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2019 MCD Stewards: The Jack Creek Preserve Foundation

Madison Conservation District Stewardship Award 2019: Jack Creek Preserve

Reagan Colyer, The Madisonian

Jack Creek Preserve was founded in 2005 by Jon Fossel and Dottie Fossel, who established the 4,500-acre conservation easement to serve as a corridor for wildlife migrating through different parts of the Lee Metcalf Wilderness. As development threatened habitat from all sides, they decided to set apart the area for its original inhabitants, but the Preserve didn’t stop there.

“Our mission is to preserve wildlife and its habitat by educating youth about the importance of conservation,” says executive director Abigail King. “We’re all about conservation education.” For its conservation and education efforts, Jack Creek Preserve has been selected as the recipient of Madison Conservation District’s 2019 Stewardship Award.

In the 14 years since its founding, Jack Creek Preserve has pursued that mission through a variety of avenues, beginning with weekend-long educational trips for students ages 12-18. After the first trips in 2005, Dottie Fossel and her staff followed up to get feedback.

“We wanted youth to have a real outdoor experience,” says the co-founder. “We asked at the end what we could do better, and the answer was ‘make it longer!’”

So they did. Now, the Jack Creek Preserve hosts three-day, four-night outdoor camps run entirely by volunteers that encompass everything from campfire building and archery to photography, astronomy and fly fishing. Former campers even return later as junior counselors and education leaders.

The Fossel Foundation also facilitates scholarships for students at Montana State University pursuing environmental and conservation-oriented studies. In past years, they’ve had ambassadors studying water science and bighorn sheep telemetry come to camps and pass their skills and knowledge on to another generation of wilderness enthusiasts and stewards.

Those camps were how Marc Elser first became connected with the Preserve as a science teacher. Elser brought his science students to the easement to allow them firsthand access to Jack Creek to see the impacts of development on stream health and practice hands-on water quality monitoring. Elser highlighted those experiences—and the use that collected data ultimately went toward—in his letter nominating Jack Creek Preserve for this year’s Madison Conservation District Stewardship Award.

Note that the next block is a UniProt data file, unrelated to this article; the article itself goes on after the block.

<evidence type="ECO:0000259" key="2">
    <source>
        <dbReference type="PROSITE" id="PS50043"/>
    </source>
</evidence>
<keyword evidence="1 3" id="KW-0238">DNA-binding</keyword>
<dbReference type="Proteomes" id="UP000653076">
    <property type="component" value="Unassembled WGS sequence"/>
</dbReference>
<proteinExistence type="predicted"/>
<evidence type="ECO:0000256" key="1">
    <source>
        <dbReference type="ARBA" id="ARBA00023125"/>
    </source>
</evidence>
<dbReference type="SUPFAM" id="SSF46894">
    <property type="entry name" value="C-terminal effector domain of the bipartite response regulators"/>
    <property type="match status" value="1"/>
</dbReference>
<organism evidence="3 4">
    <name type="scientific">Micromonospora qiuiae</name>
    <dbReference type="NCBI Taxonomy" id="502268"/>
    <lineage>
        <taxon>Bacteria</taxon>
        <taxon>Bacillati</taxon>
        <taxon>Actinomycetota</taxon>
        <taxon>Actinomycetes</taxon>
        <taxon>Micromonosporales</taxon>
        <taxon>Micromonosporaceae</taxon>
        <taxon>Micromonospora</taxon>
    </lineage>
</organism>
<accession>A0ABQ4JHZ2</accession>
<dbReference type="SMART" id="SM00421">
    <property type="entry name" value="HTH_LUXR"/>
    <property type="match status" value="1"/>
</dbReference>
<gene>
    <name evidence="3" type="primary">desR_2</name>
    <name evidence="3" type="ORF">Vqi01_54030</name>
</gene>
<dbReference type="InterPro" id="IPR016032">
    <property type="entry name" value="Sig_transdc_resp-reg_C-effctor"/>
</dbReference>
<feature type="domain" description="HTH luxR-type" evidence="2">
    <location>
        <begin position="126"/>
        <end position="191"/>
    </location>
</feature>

“Camps are designed to encourage campers to appreciate the outdoors and care about our natural resources for future generations,” wrote Elser. “Students monitored and collected data…that was then reported to Montana Department of Environmental Quality, establishing an important baseline dataset of water quality information.”

As their summer student experiences thrive, Jack Creek Preserve is also approaching outdoor education from another angle with its newest addition: the Jack Creek Preserve Conservation Field School, which welcomes teachers from all over the state and the nation and provides them with wildlife- and conservation-oriented curriculum to take back to their students.

The Preserve school hosted its first two-day Conservation Field School in October, drawing teachers from all four corners of Montana. King, who has been a wildlife educator and wildlife biologist herself for over a decade, says the provision of materials to teachers is one of the defining elements of expanding the reach of the Preserve’s educational efforts.

“What we really want to set us apart from other programs is providing teachers with information they can plug right in,” says King. “I think it happens a lot where teachers leave a workshop and don’t do anything with the information because of the lack of time to put together their own curriculum. We want them to tell us what they need and then provide it to them.”

The 2019 conservation school sessions will take place in July and October. Half of the spaces in the first session are already full, including educators from as far away as Ohio and Oklahoma. Registration for the October session will open later this year, and in the meantime groups of students from California to New Hampshire routinely return to the Preserve’s Outdoor Education Center throughout the summer and fall. But all of Jack Creek Preserve’s programs come back to the same mission.

“All of our efforts are teaching and instilling an appreciation for stewardship of our natural resources, whether it be teachers who pass it on to their students or classes who come to learn about the wildlife here,” says King. “Everything we do is to help people understand and appreciate this place.”

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